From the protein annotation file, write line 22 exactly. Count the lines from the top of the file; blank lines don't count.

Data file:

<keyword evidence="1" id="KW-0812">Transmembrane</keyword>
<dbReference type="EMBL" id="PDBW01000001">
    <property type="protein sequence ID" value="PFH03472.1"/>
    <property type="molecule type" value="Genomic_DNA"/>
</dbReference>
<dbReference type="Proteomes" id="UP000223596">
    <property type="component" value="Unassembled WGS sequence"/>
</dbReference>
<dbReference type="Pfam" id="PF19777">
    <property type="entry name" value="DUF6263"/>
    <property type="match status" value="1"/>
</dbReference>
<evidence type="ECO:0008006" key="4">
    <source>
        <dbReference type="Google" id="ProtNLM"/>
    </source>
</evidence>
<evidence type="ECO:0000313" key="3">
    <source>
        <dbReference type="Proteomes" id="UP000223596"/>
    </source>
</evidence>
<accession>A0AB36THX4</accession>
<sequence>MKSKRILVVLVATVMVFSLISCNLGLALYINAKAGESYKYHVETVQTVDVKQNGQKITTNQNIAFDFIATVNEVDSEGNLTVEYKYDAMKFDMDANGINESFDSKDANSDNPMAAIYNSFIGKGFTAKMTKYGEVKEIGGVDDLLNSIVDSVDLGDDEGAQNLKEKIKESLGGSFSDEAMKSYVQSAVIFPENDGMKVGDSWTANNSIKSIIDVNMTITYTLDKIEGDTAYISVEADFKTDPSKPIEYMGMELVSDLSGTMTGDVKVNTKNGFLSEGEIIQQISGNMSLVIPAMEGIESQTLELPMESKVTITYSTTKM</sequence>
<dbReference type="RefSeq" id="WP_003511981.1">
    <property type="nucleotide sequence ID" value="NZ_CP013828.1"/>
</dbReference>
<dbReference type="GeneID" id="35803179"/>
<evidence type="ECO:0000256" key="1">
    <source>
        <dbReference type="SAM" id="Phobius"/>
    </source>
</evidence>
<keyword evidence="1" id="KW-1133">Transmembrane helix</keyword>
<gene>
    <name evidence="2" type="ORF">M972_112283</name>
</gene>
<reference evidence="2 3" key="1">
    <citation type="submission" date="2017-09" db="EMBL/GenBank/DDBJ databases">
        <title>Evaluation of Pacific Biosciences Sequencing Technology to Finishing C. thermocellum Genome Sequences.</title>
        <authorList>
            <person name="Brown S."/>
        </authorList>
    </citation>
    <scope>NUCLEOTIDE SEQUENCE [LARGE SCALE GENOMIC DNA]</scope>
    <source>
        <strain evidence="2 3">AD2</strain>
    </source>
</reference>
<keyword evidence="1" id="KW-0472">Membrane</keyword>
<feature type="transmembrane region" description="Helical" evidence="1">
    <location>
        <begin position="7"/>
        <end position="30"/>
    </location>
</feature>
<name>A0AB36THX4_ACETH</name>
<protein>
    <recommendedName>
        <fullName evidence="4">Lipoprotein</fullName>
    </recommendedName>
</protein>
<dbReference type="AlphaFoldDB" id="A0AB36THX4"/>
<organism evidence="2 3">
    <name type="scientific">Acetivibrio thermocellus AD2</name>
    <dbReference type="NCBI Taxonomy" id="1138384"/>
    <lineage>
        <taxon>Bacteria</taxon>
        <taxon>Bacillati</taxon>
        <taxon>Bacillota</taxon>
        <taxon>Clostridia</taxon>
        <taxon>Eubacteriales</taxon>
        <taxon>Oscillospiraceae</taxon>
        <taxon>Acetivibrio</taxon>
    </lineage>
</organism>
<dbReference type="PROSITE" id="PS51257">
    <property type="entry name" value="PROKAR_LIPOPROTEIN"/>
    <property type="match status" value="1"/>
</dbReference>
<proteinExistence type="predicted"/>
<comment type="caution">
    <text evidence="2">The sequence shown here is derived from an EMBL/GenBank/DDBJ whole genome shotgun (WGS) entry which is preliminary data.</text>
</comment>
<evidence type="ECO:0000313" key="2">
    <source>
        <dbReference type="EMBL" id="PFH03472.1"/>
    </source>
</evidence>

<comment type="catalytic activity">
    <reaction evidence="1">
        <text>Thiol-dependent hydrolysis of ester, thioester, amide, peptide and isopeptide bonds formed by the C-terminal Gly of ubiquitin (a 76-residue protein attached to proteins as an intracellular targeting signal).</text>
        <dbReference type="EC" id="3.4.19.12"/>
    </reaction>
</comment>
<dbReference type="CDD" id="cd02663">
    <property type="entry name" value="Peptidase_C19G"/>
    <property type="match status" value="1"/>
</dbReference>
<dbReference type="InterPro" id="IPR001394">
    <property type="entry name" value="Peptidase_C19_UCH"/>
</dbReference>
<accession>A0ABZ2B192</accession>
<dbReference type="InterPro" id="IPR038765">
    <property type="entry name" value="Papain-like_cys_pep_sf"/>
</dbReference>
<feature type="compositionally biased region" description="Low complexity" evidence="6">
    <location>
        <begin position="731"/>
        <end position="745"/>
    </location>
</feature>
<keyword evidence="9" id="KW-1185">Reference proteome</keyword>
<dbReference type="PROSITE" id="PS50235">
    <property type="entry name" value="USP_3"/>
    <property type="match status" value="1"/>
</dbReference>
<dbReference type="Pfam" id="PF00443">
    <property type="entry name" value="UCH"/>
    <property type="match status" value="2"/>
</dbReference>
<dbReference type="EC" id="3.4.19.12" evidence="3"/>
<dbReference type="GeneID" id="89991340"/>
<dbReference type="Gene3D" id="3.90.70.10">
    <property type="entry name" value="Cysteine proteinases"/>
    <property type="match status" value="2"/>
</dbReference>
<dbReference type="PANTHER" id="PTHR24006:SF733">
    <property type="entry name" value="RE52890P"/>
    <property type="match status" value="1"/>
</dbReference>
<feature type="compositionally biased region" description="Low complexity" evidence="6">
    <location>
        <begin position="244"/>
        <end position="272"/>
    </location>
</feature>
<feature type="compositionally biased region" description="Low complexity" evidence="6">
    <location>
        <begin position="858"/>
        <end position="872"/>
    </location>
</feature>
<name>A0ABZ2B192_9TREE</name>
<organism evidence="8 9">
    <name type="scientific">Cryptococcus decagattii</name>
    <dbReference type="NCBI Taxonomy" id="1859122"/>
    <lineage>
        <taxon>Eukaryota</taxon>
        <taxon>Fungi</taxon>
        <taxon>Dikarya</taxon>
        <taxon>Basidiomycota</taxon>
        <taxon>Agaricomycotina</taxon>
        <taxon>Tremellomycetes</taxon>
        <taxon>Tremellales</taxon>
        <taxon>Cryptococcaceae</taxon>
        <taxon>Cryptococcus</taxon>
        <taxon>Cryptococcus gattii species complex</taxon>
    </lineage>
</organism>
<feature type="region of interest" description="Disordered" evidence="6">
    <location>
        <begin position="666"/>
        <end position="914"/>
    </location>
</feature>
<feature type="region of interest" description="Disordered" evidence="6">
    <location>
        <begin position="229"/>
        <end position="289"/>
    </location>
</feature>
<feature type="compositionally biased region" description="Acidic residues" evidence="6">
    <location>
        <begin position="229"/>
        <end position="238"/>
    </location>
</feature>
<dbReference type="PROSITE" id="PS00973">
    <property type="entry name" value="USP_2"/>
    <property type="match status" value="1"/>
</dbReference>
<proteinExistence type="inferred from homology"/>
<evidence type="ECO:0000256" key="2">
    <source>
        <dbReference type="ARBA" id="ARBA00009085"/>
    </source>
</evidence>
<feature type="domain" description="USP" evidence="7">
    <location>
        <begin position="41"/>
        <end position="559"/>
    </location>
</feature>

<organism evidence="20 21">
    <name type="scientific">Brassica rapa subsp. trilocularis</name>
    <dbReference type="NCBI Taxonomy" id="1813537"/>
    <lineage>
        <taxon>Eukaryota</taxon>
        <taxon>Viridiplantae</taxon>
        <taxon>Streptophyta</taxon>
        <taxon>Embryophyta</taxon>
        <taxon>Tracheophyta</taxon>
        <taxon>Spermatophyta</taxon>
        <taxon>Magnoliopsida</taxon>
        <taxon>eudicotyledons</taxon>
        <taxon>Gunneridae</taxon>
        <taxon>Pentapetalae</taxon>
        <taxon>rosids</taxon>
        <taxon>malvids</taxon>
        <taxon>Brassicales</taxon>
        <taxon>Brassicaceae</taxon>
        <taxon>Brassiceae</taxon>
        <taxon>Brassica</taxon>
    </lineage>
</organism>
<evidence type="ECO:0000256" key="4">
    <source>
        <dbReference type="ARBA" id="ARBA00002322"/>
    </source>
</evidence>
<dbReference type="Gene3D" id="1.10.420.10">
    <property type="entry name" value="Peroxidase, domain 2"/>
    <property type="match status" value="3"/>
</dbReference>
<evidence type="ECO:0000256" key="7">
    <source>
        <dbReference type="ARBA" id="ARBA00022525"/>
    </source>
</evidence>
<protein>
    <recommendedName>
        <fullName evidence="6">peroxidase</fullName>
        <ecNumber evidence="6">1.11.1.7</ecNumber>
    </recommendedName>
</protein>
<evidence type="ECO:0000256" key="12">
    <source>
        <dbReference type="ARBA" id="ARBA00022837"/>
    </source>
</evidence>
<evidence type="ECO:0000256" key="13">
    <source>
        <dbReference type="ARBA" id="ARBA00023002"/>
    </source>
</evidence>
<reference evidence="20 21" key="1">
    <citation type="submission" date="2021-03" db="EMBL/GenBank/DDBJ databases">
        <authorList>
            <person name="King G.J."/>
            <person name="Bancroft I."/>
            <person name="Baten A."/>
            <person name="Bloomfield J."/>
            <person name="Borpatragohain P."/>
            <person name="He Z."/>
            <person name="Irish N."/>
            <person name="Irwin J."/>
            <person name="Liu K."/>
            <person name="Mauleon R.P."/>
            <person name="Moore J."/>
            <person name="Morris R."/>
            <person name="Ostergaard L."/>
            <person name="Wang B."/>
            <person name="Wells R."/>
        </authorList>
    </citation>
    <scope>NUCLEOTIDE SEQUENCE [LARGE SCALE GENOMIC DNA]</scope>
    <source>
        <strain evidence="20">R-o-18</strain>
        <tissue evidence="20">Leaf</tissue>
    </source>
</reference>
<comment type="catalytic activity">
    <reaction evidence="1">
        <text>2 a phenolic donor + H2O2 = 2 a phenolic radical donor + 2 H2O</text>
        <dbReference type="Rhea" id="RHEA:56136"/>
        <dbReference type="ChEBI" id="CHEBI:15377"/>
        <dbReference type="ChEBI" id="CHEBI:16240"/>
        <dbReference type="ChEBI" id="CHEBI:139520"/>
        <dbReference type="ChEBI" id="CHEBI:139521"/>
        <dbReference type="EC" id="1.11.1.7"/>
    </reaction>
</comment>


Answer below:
</evidence>